Dermatology Xagena

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Secukinumab, IL-17A inhibitor, is significantly superior to Etanercept in moderate-to-severe plaque psoriasis

The results from the head-to-head phase III FIXTURE study showing Secukinumab ( AIN457 ), an interleukin-17A ( IL-17A ) inhibitor, was significantly superior to Etanercept ( Enbrel ) in moderate-to-severe plaque psoriasis.
Etanercept is a current standard-of-care anti-TNF medication approved to treat moderate-to-severe plaque psoriasis.

The results were presented at the 22nd Congress of the European Association of Dermatology and Venereology ( EADV ) in Istanbul, Turkey.

The pivotal FIXTURE study met all primary and pre-specified key secondary endpoints ( p less than 0.0001 for placebo comparisons and p=0.0250 for Etanercept comparisons ).
Both doses of Secukinumab showed improved efficacy to Etanercept throughout the 52 week study, beginning as early as Week 2 and confirmed by Week 12 when the primary endpoints were assessed.
More Secukinumab patients experienced almost clear skin ( PASI 90 ) and completely clear skin ( PASI 100 ) compared to Etanercept, which are higher standards of skin clearance compared to the standard efficacy measures used in most psoriasis clinical studies.

FIXTURE has compared two doses of Secukinumab ( 300 mg and 150 mg ) with Etanercept 50 mg and placebo. The co-primary endpoints were assessed at week 12 and compared Secukinumab efficacy versus placebo according to the Psoriasis Area and Severity Index 75 ( PASI 75 ) and the Investigator's Global Assessment ( IGA mod 2011 ).

The study has also showed that 72% of Secukinumab 300 mg patients experienced at least a 90% reduction in skin redness, thickness and scaling ( PASI 90 ) by week 16 of the study. More than half ( 54% ) of Secukinumab 300 mg patients achieved PASI 90 as early as week 12, compared to 21% of Etanercept patients. Secukinumab 300 mg patients were also more likely to experience completely clear skin compared to those taking Etanercept in the study, as measured by PASI 100 at week 12 ( 24% versus 4% ).

Secukinumab-treated patients also had their symptoms resolved faster than those treated with Etanercept in the study. Clinically relevant differences were observed as early as week 2, and on average Secukinumab 300 mg patients had their symptoms halved by week 3, compared to week 8 for Etanercept patients.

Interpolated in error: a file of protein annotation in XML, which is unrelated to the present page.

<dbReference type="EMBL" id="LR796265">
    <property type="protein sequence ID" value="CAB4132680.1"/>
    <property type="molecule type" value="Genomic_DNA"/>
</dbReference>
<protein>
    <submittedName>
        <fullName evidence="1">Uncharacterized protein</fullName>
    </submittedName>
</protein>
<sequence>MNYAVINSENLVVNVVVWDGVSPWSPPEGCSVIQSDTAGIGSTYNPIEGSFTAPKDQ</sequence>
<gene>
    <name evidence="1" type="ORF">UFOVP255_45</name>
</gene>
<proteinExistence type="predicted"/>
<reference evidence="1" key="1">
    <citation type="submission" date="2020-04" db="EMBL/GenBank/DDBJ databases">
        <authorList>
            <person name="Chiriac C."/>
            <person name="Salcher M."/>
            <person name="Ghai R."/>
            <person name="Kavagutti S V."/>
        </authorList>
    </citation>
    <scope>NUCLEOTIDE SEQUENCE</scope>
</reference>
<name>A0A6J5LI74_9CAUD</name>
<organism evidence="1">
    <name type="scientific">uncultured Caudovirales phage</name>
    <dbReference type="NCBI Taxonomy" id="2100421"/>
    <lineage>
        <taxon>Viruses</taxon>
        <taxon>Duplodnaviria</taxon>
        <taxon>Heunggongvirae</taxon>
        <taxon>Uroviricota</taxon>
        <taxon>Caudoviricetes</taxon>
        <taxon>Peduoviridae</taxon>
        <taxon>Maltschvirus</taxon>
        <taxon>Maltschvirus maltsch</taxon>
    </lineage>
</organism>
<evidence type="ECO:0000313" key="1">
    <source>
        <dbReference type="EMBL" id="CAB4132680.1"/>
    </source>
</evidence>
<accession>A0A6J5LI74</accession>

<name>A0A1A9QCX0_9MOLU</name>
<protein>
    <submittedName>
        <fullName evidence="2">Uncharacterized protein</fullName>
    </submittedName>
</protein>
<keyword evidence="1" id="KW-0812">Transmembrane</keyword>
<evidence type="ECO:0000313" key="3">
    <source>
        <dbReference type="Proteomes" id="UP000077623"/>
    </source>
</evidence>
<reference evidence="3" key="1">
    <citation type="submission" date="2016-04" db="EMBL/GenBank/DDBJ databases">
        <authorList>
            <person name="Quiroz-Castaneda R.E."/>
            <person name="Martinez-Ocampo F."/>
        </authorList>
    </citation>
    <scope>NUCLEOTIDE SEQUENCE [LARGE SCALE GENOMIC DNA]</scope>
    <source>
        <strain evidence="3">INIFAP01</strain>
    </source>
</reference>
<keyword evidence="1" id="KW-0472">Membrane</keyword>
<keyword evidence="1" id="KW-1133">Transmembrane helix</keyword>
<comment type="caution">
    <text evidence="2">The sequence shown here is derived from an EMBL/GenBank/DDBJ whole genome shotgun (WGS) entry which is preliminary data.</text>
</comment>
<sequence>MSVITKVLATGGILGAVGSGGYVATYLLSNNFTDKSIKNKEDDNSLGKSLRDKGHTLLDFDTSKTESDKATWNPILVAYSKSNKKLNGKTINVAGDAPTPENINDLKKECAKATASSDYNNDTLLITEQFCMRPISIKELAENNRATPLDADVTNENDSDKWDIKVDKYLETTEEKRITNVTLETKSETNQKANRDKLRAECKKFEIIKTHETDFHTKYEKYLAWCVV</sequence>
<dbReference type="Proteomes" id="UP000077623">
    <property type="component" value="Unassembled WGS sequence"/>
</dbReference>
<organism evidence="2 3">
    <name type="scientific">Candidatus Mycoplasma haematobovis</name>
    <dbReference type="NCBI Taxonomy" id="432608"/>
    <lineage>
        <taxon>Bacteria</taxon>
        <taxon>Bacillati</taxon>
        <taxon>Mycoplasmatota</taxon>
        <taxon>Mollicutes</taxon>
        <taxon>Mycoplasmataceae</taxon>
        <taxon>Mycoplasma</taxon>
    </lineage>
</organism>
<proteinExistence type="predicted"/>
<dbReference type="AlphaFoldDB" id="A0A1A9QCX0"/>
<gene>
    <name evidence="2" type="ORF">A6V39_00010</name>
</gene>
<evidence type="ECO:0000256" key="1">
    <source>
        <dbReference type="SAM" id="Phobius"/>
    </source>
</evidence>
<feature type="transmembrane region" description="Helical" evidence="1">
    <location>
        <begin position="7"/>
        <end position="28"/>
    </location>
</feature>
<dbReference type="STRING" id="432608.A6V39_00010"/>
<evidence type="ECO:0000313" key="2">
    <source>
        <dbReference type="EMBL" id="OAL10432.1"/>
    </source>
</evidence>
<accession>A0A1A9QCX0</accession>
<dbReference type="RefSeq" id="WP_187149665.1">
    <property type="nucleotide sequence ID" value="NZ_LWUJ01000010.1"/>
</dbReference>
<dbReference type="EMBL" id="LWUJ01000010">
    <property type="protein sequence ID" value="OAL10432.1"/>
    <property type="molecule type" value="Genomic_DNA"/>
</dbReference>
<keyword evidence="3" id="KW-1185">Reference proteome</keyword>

Secukinumab efficacy was sustained over the full one year duration of the study. In FIXTURE, nearly twice as many patients treated with Secukinumab 300 mg had a PASI 90 response at week 52 compared to Etanercept ( 65% vs 33% ).

There were no major safety signals identified in FIXTURE or the broader Secukinumab phase III clinical trial program in moderate-to-severe plaque psoriasis.
In FIXTURE, the incidence of adverse events ( AEs ) was similar between both Secukinumab treatment arms ( 300 mg and 150 mg ), and was comparable to Etanercept.
The most common adverse effects in any treatment group ( including placebo ) throughout the 52 week treatment period were nasopharyngitis and headache ( occurring in between 12-36 patients per 100 patient years in all groups ).
At the same time point, serious adverse events were experienced by 6% of Secukinumab 300 mg, 5% of Secukinumab 150 mg and 6% of Etanercept patients.
There were no deaths reported during the study.

Secukinumab is the first therapy selectively targeting IL-17A to have phase III results presented. IL-17A is a central cytokine ( messenger protein ) involved in the development of psoriasis, and is found in high concentrations in psoriasis skin plaques.
The research has shown that IL-17A, in particular, plays a key role in driving the body's autoimmune response in disorders such as moderate-to-severe plaque psoriasis and is a preferred target for investigational therapies. ( Xagena )

Source: Novartis, 2013